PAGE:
MERIDIAN — Officers and school districts from across the state sat down to discuss what would help in times of an emergency. Months of conversations led to the Idaho Standard Command Responses for schools. Nearly 30 districts are implementing the system for the current school year.
"We’re all passionate about school safety, but are we practicing the best practices for our schools," asked Lt. Shawn Harper with Meridian Police Department.
The four main responses are evacuation, reverse evacuation, hall check, and lockdown. Not all the drills are new, but the terminology and practicing are, which makes communicating as an entire school and the expected movements more effective in times of an emergency.
"The lockdowns are trained 2 or more times per year, evacuations are monthly, but with the reverse evacuation and hall check, these can also be trained regularly," said Harper.
Hall checks are how the school safely secures kids when there’s not an active threat, but a reason to be uncomfortable, like an aggressive parent inside the building. Regular trainings for hall checks and reverse evacuations prepare students to act quicker in case of the real thing.
“Reverse evacuation is a procedure which is going to be somewhat new to a lot of people, but a lot of people call it 'end of recess' because it's getting kids back in(side)," said Harper.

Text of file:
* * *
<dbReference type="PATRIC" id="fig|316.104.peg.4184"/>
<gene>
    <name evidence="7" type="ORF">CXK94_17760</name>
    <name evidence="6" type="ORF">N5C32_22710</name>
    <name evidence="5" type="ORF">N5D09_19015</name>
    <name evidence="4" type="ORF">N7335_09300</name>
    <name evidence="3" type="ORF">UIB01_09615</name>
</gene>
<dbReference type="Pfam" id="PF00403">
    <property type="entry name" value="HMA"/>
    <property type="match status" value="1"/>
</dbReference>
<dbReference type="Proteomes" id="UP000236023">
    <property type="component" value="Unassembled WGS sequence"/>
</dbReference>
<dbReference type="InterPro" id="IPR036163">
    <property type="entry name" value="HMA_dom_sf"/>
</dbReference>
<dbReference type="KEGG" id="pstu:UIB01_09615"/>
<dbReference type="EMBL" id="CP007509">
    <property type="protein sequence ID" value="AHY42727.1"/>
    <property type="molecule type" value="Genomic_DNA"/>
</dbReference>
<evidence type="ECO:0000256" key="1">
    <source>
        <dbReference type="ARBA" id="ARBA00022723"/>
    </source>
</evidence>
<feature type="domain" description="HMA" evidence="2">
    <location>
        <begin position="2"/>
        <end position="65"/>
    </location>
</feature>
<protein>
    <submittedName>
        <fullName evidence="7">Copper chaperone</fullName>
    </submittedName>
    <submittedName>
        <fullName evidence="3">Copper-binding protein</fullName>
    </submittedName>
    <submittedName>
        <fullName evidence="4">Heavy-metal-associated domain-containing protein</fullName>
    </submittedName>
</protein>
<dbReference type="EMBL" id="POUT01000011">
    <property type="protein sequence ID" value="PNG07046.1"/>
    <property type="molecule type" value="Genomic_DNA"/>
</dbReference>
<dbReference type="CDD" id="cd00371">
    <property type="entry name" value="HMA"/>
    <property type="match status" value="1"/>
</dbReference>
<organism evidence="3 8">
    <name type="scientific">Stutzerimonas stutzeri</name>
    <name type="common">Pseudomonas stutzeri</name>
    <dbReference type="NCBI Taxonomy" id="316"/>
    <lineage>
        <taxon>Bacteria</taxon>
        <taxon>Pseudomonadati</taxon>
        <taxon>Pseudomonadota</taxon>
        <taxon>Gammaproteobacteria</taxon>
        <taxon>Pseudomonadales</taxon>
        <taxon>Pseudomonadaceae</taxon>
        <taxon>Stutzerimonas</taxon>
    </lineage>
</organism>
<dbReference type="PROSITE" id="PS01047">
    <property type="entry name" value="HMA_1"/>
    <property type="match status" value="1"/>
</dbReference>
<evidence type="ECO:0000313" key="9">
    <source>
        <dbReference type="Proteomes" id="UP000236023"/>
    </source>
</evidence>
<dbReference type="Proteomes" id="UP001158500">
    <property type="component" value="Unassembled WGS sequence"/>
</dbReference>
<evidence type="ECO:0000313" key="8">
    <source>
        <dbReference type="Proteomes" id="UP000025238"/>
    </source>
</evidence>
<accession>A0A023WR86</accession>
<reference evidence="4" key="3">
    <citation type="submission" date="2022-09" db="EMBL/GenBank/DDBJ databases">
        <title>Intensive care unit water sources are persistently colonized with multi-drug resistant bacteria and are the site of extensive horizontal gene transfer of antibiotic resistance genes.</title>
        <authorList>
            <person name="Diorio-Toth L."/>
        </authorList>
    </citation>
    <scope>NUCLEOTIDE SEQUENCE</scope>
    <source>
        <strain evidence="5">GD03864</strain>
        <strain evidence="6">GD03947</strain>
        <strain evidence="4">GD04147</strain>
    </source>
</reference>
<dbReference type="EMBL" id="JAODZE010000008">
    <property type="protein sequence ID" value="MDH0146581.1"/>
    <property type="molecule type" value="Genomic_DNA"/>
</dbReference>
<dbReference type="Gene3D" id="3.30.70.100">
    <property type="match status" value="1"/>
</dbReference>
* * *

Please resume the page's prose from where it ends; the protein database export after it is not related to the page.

West Ada, Nampa, Caldwell and Kuna are just a few of the treasure valley districts implementing the protocols. Other districts, like Bonneville and Marsing, are also on board, as well as several private and charter schools. 6 On Your Side cannot show the training videos in order to maintain the safety protocols, but each video is 2.5 minutes long and shows what everyone should do in each scenario, including teachers, students, the principal, and even visitors.
“This was built to fit any school district, any community, so it's not just for big school districts," said Harper.
Though the state does not require a standardized system, the goal on law enforcement’s end is to get there, especially to help teachers and students who move from one district to another.
"Having to learn new safety protocols is challenging because, under stress, you’re going to revert back to what you last remembered, so if we’re all standardized, it's going to reduce the amount of stress and anxiety in kids," said Harper.
Harper and other local officers will travel around the state to train, but they also built a 'train the trainer’ program, which trains other law enforcement officers and fire departments, so everyone, all the teachers and officers around the state, are on the same page.
“We all need to be talking the same language because if you have a variation in your communication, it can change ultimately the outcome in regards to dealing with emergencies," said Harper.
A group of officers is going to Parma in October and providing the training in partnership with Canyon County Sheriff’s Office. Fruitland, Payette, Weiser, and Soda Springs are set to implement the command responses next school year.